none at all
I’m going out
- The potential form, e.g., ‘kai-masu → kae-masu’, plays the role of the English auxiliary verb ‘can’, e.g., ‘buy → can buy’.
Eng: how many are two and two?
lit: two with two, how much is it?
ni to ni de ikura desu ka?
にと にで いくら ですか。
ni to ni de ikura?
にと にで いくら？
Eng: Now you are talking to your friend Yoko.
lit: Now you are conversing with your friend Yoko.
This is the same ‘with’ (to) that we would use in ‘eating with me’ (watashi to tabe-masu):
ima youko san to hanashi-masu.
いま ようこさんと はなします。
ima youko chan to hanasu.
いま ようこちゃんと はなす。
The following comments explain some of the grammar in more detail.
he – へ
Although this particle is written as ‘he’, it is pronounced ‘e’. It indicates a direction of motion, so we can translate it as ‘to’, ‘towards’ or ‘in the direction of’:
to my place
to the hotel
watashi no tokoro he
to – と
‘to’ means ‘and’ in an exhaustive list:
two and two
beer and sake and cola (and nothing else)
beer and sake and cola (and other similar)
ni to ni
biiru to o-sake to koura
biiru ya o-sake ya koura
Above, a waiter might be telling us that all they have left is ‘beer, sake, and cola’, so s/he’d separate the items with ‘to’, but if s/he is just giving examples of what they have, then s/he’d separate them with ‘ya’.
ni/niwa/nimo – に・には・にも
In this lesson ‘ni’ works as ‘for’:
As for me?
For me too.
For me too?
watashi ni wa?
watashi ni mo
watashi ni mo?
kuru – くる, 来る
We saw ‘suru’ (to do), one of the two Japanese irregular verbs, in lesson 8; the other irregular verb is ‘kuru’ (to come):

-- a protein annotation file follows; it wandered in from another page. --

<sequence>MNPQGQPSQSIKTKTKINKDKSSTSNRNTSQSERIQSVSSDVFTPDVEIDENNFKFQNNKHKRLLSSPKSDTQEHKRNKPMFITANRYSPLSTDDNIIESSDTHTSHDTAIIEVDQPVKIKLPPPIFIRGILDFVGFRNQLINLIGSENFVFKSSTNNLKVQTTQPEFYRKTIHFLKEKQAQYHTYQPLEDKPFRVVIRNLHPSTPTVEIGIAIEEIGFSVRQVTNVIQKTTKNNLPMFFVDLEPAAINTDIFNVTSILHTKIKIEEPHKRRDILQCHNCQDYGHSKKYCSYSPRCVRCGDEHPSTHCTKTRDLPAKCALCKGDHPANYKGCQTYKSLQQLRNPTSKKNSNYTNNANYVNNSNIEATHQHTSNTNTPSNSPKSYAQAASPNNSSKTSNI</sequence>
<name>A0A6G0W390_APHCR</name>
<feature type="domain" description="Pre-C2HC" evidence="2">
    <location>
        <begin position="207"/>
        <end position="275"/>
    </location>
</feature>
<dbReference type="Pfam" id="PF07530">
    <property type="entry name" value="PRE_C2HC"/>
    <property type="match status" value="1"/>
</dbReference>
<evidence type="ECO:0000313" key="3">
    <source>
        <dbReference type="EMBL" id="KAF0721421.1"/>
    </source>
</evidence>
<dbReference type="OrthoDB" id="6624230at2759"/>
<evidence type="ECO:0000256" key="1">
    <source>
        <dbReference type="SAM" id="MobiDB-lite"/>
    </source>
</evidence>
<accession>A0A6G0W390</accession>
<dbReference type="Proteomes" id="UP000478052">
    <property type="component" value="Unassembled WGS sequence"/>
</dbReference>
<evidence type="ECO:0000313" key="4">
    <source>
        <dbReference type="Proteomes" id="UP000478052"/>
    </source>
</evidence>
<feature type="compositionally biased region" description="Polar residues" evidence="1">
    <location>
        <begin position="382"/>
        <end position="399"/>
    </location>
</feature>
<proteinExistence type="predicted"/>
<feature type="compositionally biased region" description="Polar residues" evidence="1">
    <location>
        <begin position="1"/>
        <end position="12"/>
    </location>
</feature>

Ms. Tanaka? He comes to Japan today.
tanaka san wa kyou nihon ni ki-masu.
tanaka san kyou nihon ni kuru.
The potential form plays the role of the English auxiliary verb ‘can’, to say things like ‘I can eat’. There is a description of how to derive the potential form from the dictionary form in the summary.
The potential form of every verb is a -ru verb, i.e., a group 2 verb. Thus, we can find the -masu form of any potential form treating it as a -ru verb.
I can drink
I cannot drink
I can eat
I cannot eat
I can do
I cannot do
I can come
I cannot come
Many people drop the ‘ra’ in the -rare-ru/-rare-masu terminations.
I can buy.
I can’t buy.
I can eat
I cannot eat
Potential forms do not have a direct object, so they do not take the を particle; instead they take が, or は when we need contrast:
sake! I can buy it.
sake? I can buy it. (I can’t buy other things)
sushi! I can eat it.
sushi? I can eat it. (I cannot eat other things)
o-sake ga kae-masu
o-sake wa kae-masu
sushi ga tabe-rare-masu
sushi wa tabe-rare-masu
itte ki-masu – いってきます
We say ‘itte ki-masu’ when we are leaving and have the intention of coming back. This expression is formed by two separate complete sentences: ‘itte’ and ‘ki-masu’. The first sentence, ‘itte’, is the -te form of the verb ‘iku’ (to go); the second sentence, ‘ki-masu’, is the -masu form of the verb ‘kuru’ (to come).
As we pointed out in Lesson 10, the -te form is used to join sentences. The verb of each of the joined sentences must be in -te form, which then changes to the form of the verb in the final sentence:
nonde, tabete, kiite, hanashi-masu.
nonde, tabete, kiite, hanashi-mashita.
I drink, eat, listen, and speak.
I drank, ate, listened, and spoke.
In the first sentence we joined ‘nomi-masu, tabe-masu, kiki-masu, and hanashi-masu’, while in the second one, we joined ‘nomi-mashita, tabe-mashita, kiki-mashita, and hanashi-mashita’.
Now, back to ‘itte ki-masu’. This is as if we were joining ‘iki-masu and ki-masu’, i.e., ‘I’m going and I’m coming’, meaning ‘I’m leaving but I’ll be back’.
The correct response to ‘itte ki-masu’ is ‘itte rasshai’ (いってらっしゃい), which translates to ‘go and come’, but it’s understood to mean ‘have a good day’, or ‘take care’.
A very casual form of ‘itte ki-masu’ would be ‘itte kuru ne!’, which essentially means ‘ok, I’m off!’.